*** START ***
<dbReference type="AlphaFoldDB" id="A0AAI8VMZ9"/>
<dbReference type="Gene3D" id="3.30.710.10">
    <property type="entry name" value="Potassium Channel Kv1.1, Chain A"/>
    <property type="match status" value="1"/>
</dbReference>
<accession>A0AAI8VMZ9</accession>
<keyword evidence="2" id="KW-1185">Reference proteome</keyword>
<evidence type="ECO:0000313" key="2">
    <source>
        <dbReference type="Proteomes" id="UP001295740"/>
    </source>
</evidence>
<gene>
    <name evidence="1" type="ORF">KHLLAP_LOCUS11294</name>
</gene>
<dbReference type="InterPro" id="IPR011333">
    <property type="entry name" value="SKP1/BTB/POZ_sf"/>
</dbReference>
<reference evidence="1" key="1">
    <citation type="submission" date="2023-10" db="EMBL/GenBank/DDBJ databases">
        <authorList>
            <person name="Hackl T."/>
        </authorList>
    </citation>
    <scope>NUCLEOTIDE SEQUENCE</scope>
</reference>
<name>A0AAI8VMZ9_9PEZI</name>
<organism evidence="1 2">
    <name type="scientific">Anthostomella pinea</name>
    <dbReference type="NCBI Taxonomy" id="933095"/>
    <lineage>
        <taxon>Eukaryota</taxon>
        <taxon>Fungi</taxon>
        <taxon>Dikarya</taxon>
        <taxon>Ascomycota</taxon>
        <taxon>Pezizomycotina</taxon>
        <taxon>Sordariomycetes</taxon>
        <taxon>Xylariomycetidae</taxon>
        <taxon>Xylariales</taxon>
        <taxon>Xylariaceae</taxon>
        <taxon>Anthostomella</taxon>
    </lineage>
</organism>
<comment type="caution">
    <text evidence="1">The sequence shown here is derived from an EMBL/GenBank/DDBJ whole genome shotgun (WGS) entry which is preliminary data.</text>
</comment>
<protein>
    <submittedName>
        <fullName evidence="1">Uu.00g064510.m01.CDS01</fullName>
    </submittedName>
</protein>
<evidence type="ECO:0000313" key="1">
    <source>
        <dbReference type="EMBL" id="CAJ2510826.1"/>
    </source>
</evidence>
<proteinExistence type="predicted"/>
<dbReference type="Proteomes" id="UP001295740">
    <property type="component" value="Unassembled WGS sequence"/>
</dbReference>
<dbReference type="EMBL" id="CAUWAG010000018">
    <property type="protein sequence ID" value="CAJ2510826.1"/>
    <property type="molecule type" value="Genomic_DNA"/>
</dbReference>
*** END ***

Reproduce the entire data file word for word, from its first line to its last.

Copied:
<dbReference type="AlphaFoldDB" id="A0AAI8VMZ9"/>
<dbReference type="Gene3D" id="3.30.710.10">
    <property type="entry name" value="Potassium Channel Kv1.1, Chain A"/>
    <property type="match status" value="1"/>
</dbReference>
<accession>A0AAI8VMZ9</accession>
<keyword evidence="2" id="KW-1185">Reference proteome</keyword>
<evidence type="ECO:0000313" key="2">
    <source>
        <dbReference type="Proteomes" id="UP001295740"/>
    </source>
</evidence>
<gene>
    <name evidence="1" type="ORF">KHLLAP_LOCUS11294</name>
</gene>
<dbReference type="InterPro" id="IPR011333">
    <property type="entry name" value="SKP1/BTB/POZ_sf"/>
</dbReference>
<reference evidence="1" key="1">
    <citation type="submission" date="2023-10" db="EMBL/GenBank/DDBJ databases">
        <authorList>
            <person name="Hackl T."/>
        </authorList>
    </citation>
    <scope>NUCLEOTIDE SEQUENCE</scope>
</reference>
<name>A0AAI8VMZ9_9PEZI</name>
<organism evidence="1 2">
    <name type="scientific">Anthostomella pinea</name>
    <dbReference type="NCBI Taxonomy" id="933095"/>
    <lineage>
        <taxon>Eukaryota</taxon>
        <taxon>Fungi</taxon>
        <taxon>Dikarya</taxon>
        <taxon>Ascomycota</taxon>
        <taxon>Pezizomycotina</taxon>
        <taxon>Sordariomycetes</taxon>
        <taxon>Xylariomycetidae</taxon>
        <taxon>Xylariales</taxon>
        <taxon>Xylariaceae</taxon>
        <taxon>Anthostomella</taxon>
    </lineage>
</organism>
<comment type="caution">
    <text evidence="1">The sequence shown here is derived from an EMBL/GenBank/DDBJ whole genome shotgun (WGS) entry which is preliminary data.</text>
</comment>
<protein>
    <submittedName>
        <fullName evidence="1">Uu.00g064510.m01.CDS01</fullName>
    </submittedName>
</protein>
<evidence type="ECO:0000313" key="1">
    <source>
        <dbReference type="EMBL" id="CAJ2510826.1"/>
    </source>
</evidence>
<proteinExistence type="predicted"/>
<dbReference type="Proteomes" id="UP001295740">
    <property type="component" value="Unassembled WGS sequence"/>
</dbReference>
<dbReference type="EMBL" id="CAUWAG010000018">
    <property type="protein sequence ID" value="CAJ2510826.1"/>
    <property type="molecule type" value="Genomic_DNA"/>
</dbReference>